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Political fight over campaign flights

ALBUQUERQUE, N.M. — The candidates for U.S. Senate are trading accusations that their opponent skirted rules related to the public reporting of charter flights for campaign activity.

(Left) UDALL: Claims trips paid for within rules (Right) WEH: Says he has 'over-reported' if anything

(Left) UDALL: Claims trips paid for within rules
(Right) WEH: Says he has ‘over-reported’ if anything

Democratic Sen. Tom Udall’s campaign says his Republican challenger, Allen Weh, violated FEC reporting rules by not disclosing that his campaign charter flights were booked through Weh’s own charter airline business, CSI Aviation.

Udall’s campaign says not reporting the purchase of flights from CSI Aviation leaves voters in the dark about whether Weh received an illegal contribution or benefit from his corporation.

“Either Allen Weh thinks the law doesn’t apply to him or he’s trying to cover something up,” Udall spokeswoman Jen Talhelm said. “Is it that he’s getting an illegal campaign contribution from his own corporation or the fact that he’s flying all across the state on his own private corporate plane at discount rates?”

Weh is accusing Udall of mixing political work with official Senate duties on at least two taxpayer-funded trips in 2012. The Weh campaign says Udall violated Senate ethics rules by adding political lunch events into the senator’s official travel schedule that included charter flights funded by taxpayers.

“Our (campaign finance) report is correct,” Weh spokesman Tom Intorcio said of the alleged reporting violation. “There is no attempt to cut any corners, and Tom Udall should be far more concerned about his use of taxpayer-funded air travel than he is about the details of our report.”

The Udall trips cited by Weh’s campaign as inappropriate include a trip to Silver City in August 2012 and a trip to Clovis in October 2012. Both trips, for which Udall was reimbursed by the Senate for $8,000 in charter flight expenses, included official Senate work as well as lunches with campaign supporters.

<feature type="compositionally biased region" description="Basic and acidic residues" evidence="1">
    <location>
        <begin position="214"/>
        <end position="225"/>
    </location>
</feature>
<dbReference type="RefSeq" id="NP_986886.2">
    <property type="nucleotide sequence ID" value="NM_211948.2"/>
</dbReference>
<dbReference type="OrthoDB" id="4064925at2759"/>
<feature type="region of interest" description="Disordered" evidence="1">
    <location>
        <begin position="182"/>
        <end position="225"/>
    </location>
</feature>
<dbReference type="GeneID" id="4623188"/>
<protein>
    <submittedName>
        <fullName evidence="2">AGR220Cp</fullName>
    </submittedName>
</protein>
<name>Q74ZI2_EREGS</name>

Senate ethics rules allow incidental campaign activity to be mixed with official travel funded by taxpayers, Talhelm said.

“Those trips were packed with events where he met with constituents,” Talhelm said. “All the trips were paid for as required by ethics rules.”

Udall points to multiple charter flights Weh booked through his personal business, CSI Aviation. The campaign said that although Weh reported the air travel, he illegally withheld that the flights were booked through Weh’s corporation.

FEC regulations require candidates who pay for campaign expenses totaling more than $200 to identify the recipient to whom the campaign money was paid.

Weh, the CEO of CSI Aviation, booked five charter flights through CSI Aviation totaling $23,500 during the last 2014 campaign finance reporting period, including campaign trips to Dallas and Midland, Texas, and flights to Otero, Lea and Curry counties in New Mexico, according to Weh’s campaign.

Weh reported the CSI Aviation flights as a personal contribution to the campaign from his personal finances. Weh’s report shows the transaction as a contribution from Weh for airfare but makes no mention the money was paid to CSI Aviation. Intorcio said all charter flights booked through CSI Aviation were paid for entirely by Weh at the retail market price the company would have charged any other customer.

“The fact is that we have over-reported on what is required.” Intorcio said.


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